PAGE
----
You must have heard about pair programming and it’s testing sibling, pair testing. What you might not have realized that there are two significantly different styles of pairing. We call one traditional and the other strong-style. The selection of style becomes particularly relevant when there are background and skill differences in the pair — let’s make educated choices and learn about both styles!

Individual Work

Working alone leaves all work on one brain.

Traditional Pairing

The problem with this style of pairing is that the one without the keyboard is continuously decoding what they are observing from the other’s testing, building assumptions. It is hard to see what exactly is going on and this easily creates a bit of a disconnect in the pair. At worst, the disconnect shows as the watcher zoning out and not paying attention. Regularly, it shows as the notes not matching the testing that was done.

Traditional pairing: I have an idea, give me the keyboard!

Strong-Style Pairing

The benefit of this style of pairing is that the one without the keyboard must vocalize all their ideas. This style creates a stronger connection in the pair. Speaking about what you want to happen on the keyboard is a skill of its own, and it takes a bit of practice to get used to. The person on the keyboard sets the pace in which things happen within the pair.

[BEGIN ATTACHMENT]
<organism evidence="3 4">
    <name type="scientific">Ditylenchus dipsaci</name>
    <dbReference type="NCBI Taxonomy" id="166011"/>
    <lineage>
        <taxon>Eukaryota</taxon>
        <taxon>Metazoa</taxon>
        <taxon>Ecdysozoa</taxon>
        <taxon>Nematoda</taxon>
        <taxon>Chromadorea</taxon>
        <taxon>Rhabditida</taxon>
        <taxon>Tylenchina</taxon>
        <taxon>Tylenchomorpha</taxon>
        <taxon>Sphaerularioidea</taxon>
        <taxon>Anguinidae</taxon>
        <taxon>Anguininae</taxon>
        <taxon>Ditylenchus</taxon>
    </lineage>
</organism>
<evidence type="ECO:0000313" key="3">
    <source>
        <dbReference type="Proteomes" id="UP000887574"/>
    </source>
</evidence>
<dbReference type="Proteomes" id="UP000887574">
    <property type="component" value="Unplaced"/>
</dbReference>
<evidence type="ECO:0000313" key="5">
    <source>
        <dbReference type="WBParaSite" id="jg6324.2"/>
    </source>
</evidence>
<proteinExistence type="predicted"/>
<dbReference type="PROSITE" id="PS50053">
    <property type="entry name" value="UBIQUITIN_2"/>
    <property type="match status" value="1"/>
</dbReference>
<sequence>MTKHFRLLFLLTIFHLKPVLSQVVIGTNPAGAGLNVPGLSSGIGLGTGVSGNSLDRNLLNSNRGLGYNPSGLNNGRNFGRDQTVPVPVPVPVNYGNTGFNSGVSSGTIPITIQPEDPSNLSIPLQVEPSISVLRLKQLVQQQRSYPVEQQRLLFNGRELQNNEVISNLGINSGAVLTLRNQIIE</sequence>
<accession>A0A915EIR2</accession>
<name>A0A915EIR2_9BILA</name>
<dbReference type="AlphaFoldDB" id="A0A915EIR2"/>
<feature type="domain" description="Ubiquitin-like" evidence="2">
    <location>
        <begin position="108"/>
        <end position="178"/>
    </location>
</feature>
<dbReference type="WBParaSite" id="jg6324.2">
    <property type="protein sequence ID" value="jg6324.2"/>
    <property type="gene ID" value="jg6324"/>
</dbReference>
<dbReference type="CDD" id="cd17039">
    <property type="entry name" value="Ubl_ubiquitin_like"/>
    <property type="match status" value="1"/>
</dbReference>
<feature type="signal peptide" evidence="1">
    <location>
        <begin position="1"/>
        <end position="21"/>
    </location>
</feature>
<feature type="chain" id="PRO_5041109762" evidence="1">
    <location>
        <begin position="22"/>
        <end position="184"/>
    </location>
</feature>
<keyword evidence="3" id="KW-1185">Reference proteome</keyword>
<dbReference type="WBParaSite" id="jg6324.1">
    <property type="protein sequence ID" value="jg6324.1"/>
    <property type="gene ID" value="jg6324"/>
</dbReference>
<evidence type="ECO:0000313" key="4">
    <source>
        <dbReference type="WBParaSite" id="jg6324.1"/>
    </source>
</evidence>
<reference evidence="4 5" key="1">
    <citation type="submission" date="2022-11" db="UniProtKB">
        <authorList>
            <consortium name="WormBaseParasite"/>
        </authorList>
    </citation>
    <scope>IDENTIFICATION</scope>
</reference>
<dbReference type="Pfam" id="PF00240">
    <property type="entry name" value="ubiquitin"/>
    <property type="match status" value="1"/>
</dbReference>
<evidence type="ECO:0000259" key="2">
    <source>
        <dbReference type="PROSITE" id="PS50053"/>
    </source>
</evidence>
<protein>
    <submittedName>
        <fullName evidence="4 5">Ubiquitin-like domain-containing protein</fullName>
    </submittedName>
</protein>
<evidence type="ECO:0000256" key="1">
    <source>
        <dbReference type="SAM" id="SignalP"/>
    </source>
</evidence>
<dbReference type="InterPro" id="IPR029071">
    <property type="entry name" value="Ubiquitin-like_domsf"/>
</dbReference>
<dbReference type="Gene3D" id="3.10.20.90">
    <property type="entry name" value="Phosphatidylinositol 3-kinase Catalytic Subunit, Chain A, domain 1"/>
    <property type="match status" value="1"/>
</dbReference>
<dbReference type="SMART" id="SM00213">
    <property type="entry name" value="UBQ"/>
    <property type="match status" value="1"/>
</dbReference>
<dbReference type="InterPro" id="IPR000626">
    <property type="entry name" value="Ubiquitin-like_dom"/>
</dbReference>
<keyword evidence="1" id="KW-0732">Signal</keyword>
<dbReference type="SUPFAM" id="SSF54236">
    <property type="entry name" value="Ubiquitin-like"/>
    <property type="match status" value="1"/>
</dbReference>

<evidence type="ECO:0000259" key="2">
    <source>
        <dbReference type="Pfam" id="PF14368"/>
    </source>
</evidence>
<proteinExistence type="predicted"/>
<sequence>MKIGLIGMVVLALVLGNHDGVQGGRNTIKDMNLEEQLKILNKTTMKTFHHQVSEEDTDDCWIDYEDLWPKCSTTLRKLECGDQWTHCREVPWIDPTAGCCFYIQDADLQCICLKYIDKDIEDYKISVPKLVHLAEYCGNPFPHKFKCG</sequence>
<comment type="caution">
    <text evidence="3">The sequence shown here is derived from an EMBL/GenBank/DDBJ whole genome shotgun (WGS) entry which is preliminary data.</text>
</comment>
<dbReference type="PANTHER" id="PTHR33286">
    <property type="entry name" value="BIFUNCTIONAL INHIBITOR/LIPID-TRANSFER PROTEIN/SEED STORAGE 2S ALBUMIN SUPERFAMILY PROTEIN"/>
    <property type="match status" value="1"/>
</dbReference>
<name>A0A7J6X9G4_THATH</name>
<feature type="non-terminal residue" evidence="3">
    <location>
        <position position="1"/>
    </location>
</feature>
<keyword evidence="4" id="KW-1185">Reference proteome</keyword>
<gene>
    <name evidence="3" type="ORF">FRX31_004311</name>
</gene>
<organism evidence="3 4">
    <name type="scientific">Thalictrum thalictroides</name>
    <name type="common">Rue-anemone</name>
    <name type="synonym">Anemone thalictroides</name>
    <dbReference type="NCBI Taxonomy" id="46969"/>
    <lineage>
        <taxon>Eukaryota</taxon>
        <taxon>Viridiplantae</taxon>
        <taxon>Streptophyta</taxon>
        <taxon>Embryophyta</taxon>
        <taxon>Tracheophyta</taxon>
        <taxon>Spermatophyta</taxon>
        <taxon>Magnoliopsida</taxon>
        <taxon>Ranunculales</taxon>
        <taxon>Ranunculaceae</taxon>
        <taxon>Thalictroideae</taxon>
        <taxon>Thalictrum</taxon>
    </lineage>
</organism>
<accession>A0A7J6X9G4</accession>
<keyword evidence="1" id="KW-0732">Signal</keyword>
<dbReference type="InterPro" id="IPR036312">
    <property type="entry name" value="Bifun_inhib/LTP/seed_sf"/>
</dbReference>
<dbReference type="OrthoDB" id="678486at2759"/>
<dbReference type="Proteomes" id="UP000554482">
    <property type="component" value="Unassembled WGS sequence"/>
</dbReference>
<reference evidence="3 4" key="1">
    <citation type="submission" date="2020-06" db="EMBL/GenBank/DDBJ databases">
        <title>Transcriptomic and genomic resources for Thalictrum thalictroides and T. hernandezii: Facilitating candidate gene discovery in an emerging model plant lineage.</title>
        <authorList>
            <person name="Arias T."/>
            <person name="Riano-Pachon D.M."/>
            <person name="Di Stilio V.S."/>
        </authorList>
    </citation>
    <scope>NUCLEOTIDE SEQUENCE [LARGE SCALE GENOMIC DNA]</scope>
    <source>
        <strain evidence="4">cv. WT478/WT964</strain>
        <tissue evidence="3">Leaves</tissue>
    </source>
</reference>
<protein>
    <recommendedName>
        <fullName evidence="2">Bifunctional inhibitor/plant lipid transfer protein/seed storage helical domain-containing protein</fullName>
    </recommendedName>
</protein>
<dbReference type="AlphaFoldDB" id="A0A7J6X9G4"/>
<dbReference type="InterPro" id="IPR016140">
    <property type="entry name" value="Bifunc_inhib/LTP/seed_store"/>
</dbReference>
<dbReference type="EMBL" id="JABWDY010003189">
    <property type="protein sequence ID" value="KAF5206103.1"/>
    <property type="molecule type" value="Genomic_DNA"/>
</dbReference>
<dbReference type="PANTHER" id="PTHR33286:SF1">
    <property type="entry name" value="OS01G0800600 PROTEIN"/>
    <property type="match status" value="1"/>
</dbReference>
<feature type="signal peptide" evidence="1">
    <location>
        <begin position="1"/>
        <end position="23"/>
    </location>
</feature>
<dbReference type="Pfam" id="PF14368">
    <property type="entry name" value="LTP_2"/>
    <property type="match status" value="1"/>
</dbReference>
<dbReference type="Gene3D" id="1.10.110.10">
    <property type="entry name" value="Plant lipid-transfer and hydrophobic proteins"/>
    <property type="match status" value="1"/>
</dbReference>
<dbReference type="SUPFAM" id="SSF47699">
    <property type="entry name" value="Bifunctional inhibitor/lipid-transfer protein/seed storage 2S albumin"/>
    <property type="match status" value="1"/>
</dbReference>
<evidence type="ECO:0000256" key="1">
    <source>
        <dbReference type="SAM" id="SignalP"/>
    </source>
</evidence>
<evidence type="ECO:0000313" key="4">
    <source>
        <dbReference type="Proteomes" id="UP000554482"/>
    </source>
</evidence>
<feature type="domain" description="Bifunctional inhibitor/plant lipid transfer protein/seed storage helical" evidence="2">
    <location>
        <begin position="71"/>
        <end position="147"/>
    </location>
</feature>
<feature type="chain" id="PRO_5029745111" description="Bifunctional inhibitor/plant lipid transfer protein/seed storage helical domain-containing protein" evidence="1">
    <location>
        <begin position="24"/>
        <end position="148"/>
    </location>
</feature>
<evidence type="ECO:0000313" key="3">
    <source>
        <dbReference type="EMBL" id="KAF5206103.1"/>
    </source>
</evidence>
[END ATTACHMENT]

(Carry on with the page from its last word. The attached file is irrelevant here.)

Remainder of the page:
Strong-style pairing: I have an idea, you take the keyboard!

Different Skillsets, Unequal at a Task

With strong-style pairing the one with more knowledge is hands off keyboard, and the less knowledgable sets the pace of how fast they can absorb the pieces of the task.

Strong-Style pairing helps distribute the work and the control so that both are active.

Mob Testing — Pairing on Turned Up

Mob Testing brings in more people for the ideas side using Strong-style to communicate.

There’s a lot more on the dynamics of pairing and mobbing. Check out the Mob Programming Guidebook I’m writing, it is available on LeanPub.

For me adjusting to strong-style is what made pairing turn from frustration to learning fun and something I’d volunteer for. Similarly, mobbing was the gateway to pairing making me comfortable in a group before being alone with each of my team mates. I encourage you to experiment with what works with you.

I'm here to figure out what contents people would like on my book on LeanPub: